Relations between Jerusalem and Pretoria appear to be on a further downswing after South African International Relations and Cooperation Minister Maite Nkoana-Mashabane said over the weekend that her fellow cabinet members refrain from visiting Israel as an expression of solidarity with the Palestinians.
"Our Palestinian friends have never asked us to disengage with Israel. They had asked us in formal meetings to not engage with the regime," Nkoana-Mashabane was quoted by The Times of South Africa as saying.
She added that her country intends to limit its interaction with Israel.
"We have agreed to slow down and curtail senior leadership contact with that regime until things begin to look better," she said.
"The struggle of the people of Palestine is our struggle," she said. "The last time I saw a map of Palestine, I couldn't go to sleep. It is just dots, smaller than those of the homelands ['Bantustans, or territories set aside for black inhabitants of South Africa], and that broke my heart."
Nkoana-Mashabane's comments came in response to Israel's announcement last week that it intends to build thousands of housing units beyond the Green Line, but in actuality the ruling South African National Congress party has wide-ranging ties with the Palestine Liberation Organization, formed during the apartheid period, and the country in general is considered to be pro-Palestinian.
MK Avigdor Lieberman (Likud-Beytenu) called Nkoana-Mashabane's comments "a combination of hypocrisy and classic anti-Semitism."
"This is the same government," said Lieberman, "that only a year ago its policemen indiscriminately shot and killed 34 platinum miners because they 'dared' to strike and that afterwards even wanted to try the surviving miners in court by invoking a law from the apartheid period. This is the same government that does not deal and is not concerned with what is going on with its neighbors, not with the murder of journalists in Mali and not with the terrorist attacks in Kenya; it is mainly concerned with matters thousands of kilometers away with the Palestinians.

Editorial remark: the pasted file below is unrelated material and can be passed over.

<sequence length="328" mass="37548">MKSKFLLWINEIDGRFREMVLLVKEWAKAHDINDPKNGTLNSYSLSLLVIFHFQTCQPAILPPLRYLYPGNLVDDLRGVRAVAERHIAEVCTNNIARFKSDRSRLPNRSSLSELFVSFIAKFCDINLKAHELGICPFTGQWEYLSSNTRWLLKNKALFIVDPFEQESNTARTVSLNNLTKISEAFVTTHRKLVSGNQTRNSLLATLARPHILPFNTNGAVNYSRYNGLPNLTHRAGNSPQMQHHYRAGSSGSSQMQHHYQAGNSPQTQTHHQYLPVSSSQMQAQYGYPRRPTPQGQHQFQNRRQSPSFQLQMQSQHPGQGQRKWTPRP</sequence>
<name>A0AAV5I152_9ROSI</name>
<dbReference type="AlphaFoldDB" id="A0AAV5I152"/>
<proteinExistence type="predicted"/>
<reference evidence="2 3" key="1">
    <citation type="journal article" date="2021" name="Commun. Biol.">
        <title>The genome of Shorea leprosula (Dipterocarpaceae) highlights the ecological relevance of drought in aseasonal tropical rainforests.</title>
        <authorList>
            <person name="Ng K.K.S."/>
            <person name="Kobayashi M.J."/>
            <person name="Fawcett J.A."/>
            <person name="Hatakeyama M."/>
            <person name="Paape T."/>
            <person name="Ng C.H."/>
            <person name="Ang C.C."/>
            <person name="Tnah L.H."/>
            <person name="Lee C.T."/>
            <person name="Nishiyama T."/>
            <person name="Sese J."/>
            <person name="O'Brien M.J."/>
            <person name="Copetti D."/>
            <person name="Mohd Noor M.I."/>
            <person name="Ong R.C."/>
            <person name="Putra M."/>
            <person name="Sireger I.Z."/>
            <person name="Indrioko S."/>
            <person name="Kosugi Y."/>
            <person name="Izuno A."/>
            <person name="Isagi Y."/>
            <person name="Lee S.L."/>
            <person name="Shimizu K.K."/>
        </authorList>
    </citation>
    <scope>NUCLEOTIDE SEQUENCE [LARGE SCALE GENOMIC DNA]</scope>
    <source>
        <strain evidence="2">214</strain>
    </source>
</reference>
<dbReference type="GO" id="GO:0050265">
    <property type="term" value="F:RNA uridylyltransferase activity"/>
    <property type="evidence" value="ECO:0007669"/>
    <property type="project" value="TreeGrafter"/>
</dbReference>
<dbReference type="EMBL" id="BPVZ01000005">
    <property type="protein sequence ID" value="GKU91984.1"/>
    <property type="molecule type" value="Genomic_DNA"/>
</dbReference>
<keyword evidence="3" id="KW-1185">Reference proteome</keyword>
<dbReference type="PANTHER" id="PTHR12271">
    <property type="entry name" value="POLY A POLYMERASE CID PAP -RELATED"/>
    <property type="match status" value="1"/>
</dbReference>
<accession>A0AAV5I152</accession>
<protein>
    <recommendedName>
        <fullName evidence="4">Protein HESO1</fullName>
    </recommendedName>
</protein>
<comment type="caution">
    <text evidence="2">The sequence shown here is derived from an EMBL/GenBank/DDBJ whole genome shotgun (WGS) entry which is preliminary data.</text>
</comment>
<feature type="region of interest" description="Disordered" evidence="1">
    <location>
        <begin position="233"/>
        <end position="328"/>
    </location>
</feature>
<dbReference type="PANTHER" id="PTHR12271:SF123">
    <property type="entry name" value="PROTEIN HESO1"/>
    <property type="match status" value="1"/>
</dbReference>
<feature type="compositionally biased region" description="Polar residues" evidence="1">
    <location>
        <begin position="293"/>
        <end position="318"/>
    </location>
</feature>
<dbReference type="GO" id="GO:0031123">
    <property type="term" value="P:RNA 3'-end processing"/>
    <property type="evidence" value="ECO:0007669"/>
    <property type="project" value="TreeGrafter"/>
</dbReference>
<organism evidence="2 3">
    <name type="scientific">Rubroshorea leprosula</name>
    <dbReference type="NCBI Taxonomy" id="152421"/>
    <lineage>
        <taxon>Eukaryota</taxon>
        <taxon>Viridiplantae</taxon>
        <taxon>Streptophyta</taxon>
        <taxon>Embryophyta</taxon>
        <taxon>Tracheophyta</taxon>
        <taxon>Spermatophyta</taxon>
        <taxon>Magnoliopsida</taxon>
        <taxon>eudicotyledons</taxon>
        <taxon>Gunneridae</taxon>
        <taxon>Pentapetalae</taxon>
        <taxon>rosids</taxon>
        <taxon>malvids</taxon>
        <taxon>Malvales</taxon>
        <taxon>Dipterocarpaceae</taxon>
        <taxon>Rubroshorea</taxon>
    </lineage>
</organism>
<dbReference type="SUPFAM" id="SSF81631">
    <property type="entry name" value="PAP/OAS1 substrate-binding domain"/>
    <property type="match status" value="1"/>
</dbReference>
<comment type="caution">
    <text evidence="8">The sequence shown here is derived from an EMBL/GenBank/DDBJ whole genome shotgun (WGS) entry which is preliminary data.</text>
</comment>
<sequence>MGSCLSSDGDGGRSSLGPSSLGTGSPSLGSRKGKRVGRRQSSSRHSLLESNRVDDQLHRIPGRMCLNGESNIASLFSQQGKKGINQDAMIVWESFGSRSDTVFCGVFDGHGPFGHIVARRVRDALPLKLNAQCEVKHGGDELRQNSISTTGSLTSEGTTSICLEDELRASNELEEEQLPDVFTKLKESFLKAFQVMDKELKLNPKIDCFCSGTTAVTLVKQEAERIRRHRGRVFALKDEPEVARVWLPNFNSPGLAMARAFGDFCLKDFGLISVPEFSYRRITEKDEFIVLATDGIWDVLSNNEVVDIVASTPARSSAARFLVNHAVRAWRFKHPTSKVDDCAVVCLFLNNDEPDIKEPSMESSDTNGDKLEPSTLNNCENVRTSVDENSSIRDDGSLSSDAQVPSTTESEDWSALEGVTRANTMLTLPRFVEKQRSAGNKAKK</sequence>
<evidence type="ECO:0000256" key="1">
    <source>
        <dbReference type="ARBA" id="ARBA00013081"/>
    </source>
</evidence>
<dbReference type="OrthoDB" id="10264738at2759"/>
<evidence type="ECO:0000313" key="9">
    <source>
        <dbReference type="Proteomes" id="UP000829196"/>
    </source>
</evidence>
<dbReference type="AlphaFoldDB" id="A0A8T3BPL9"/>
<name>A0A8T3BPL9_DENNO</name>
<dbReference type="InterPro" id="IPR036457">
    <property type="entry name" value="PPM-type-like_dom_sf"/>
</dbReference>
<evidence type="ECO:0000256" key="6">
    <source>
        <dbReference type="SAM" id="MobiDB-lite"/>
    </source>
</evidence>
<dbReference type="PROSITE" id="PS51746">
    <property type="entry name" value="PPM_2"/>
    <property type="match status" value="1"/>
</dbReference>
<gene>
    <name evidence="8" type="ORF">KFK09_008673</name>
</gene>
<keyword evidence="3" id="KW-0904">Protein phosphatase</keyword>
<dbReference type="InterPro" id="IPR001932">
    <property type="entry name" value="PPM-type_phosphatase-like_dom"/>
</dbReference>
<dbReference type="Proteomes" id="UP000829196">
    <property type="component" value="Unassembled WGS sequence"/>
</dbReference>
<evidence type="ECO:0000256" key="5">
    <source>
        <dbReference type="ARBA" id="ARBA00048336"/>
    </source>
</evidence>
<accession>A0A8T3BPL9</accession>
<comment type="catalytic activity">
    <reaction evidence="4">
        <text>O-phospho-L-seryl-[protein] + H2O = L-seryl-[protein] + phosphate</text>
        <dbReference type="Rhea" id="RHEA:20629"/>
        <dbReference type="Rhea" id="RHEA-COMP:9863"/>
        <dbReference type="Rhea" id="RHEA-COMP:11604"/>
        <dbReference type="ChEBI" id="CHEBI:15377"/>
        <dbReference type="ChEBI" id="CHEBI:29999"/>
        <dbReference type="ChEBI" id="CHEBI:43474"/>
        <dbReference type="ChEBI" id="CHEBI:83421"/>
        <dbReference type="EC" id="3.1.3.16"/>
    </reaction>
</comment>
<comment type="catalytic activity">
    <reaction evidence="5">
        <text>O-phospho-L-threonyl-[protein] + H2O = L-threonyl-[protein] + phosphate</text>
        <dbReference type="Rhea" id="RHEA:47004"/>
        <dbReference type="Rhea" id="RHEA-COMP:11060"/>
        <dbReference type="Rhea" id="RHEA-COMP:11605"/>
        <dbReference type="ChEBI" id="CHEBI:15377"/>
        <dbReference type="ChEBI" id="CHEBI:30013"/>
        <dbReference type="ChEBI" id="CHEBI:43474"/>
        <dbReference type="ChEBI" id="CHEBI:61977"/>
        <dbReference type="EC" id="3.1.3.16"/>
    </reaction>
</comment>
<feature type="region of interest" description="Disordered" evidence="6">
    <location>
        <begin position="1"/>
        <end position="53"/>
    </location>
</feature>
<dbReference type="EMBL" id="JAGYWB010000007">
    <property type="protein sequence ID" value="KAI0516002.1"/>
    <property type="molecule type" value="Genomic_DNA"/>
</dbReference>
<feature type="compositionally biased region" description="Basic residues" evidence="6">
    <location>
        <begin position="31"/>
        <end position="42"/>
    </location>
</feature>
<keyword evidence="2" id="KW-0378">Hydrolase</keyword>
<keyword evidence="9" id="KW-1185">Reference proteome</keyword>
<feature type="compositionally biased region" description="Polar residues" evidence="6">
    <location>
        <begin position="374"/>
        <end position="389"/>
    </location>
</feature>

"The South African government creates an anti-Israel and anti-Semitic atmosphere, which means that a pogrom against the Jews in that country is only a matter of time. I call on all the Jews still living there to move to Israel as soon as possible and without delay, before it is too late."
Meanwhile, South Africa recently saw the launch of a campaign to free 5,000 Palestinian "political prisoners" from Israeli jails, including Marwan Barghouti, the former head of the Tanzim terrorist organization serving five life sentences. The campaign was launched on Robben Island, where former South African President Nelson Mandela was incarcerated for decades.
A diplomatic source in Jerusalem said that the relations between the two countries were already negligible "and there was nothing much to minimize."
"There are no official visits, no consultations," the source said. "There are only formal relations, a small amount of commercial exchange in the private sector, without government interference."
The diplomatic source called Nkoana-Mashabane's comments "an emotional expression that reflects the perception of the person who made them and of the members of her government, as well as their lack of willingness to develop relations or respond to requests to build ties. This is part of the routinely negative treatment we receive from South Africa."